Twitter is a “Stupid Network” (the good kind)

April 16, 2009
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I’m sure I’m not the first to point out this analogy, but one of the things that makes Twitter interesting is how it parallels the “stupid network” model, as prescribed by David Isenberg in The Rise of the Stupid Network.

Twitter embraces the end-to-end principle which is a central design principle of the Internet itself.  A “stupid network” is one  that merely passes packets independent of the what application uses the data in those packets. In other words, the network has little knowledge about the contents of the packets it handles and exerts little influence over them.

Twitter passes 140 character “packets” (tweets), acting as a “stupid network” for the most part. Twitter does not interpret the contents of a tweet – it passes whatever data the tweet contains. Some applications “overload” tweets with special content recognized by that application. This end-to-end model permits myriad uses of the underlying network and fosters incredible innovation.

Over time, Twitter has become slightly more “inteligent” interpreting “hashtags”, url-shortened links etc., but it still permits all kinds of application-specific data.

At first look, Twitter becoming more “intelligent” about the contents of tweets may appear to be a good thing.  But it is a slipery slope. Once they start adding meaning to the 140 characters, the network becomes more restrictive. The more Twitter remains a “stupid network” the better, IMHO. By deciding to be “stupid” and supporting the end-to-end prinicple, Twitter is inviting creative minds to use their “network” for new applications, which, it turns out, is a very smart thing to do.

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6 Responses to Twitter is a “Stupid Network” (the good kind)

  1. April 16, 2009 at 5:24 pm

    Dave:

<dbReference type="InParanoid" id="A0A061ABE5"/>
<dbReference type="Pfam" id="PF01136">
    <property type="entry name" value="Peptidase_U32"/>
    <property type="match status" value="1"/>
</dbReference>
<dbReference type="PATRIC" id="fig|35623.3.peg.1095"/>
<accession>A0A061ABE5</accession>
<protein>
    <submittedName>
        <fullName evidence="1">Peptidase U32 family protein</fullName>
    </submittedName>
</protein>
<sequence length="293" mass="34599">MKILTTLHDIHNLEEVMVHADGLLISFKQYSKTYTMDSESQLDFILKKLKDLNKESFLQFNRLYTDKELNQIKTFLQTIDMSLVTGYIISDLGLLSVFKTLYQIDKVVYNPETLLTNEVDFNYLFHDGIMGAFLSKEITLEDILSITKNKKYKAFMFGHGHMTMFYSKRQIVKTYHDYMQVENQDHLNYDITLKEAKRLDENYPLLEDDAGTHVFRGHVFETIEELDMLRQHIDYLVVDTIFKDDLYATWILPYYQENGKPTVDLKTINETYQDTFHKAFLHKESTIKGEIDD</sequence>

I see why you would disregard Twitter becoming “intelligent”. Indeed it is not becoming, but it always was. Afterall, if I start my tweet with “D” it assumes that it is supposed to be a DM. In this respect it is not really end-to-end. Twitter server is most definitely in the middle.

    I am not being argumentative. My contention is that “Stupid Network” paper is wrong in its claim that PSTN is not a stupid network. After call establishment, the switched network was transparent to the traffic. The only hitch was echo cancelers. Of course, this was circumvented with the modem signal turning them off. Once it was done, the data flowed truly end-to-end, albeit at a slow rate. That is why PSTN could support data/fax modems. Why it even supported devices that used different codecs. The problem David faced was that his project wanted all the phones to experience without requiring any changes to the end devices. In a way his project REQUIRED an intelligent network, but he faced a stupid network.

    So I say PSTN is a stupid network and Twitter is NOT.

  2. April 16, 2009 at 8:12 pm

    I think we essentially agree Aswath, but I would offer that Twitter is more stupid than not. The “d” is a UI thing. No packet contains that “d” at the beginning of a message. I is detected by the UI the “end application” and not the “network”. A “direct” message is an entirely different kind of packet (sort of the difference between unicast and multicast/broadcast).

    On the other hand “@” and hashtags “#” are contained in the message body, as are urls, some of which get the equivalent of “deep packet inspection” by Twitter (although more by the end-apps than the “network”). So in these intstances Twitter is an “intelligent” network.

    It’s never black and white (even with the Internet, as implemented in practice, as we have discussed many times) but I’d say Twitter leans toward the end-to-end principle.

  3. bodydetox
    July 30, 2009 at 7:58 am

    Twitter is very addictive. I like Twitter more than blogging. the messages are short and straight to the point.

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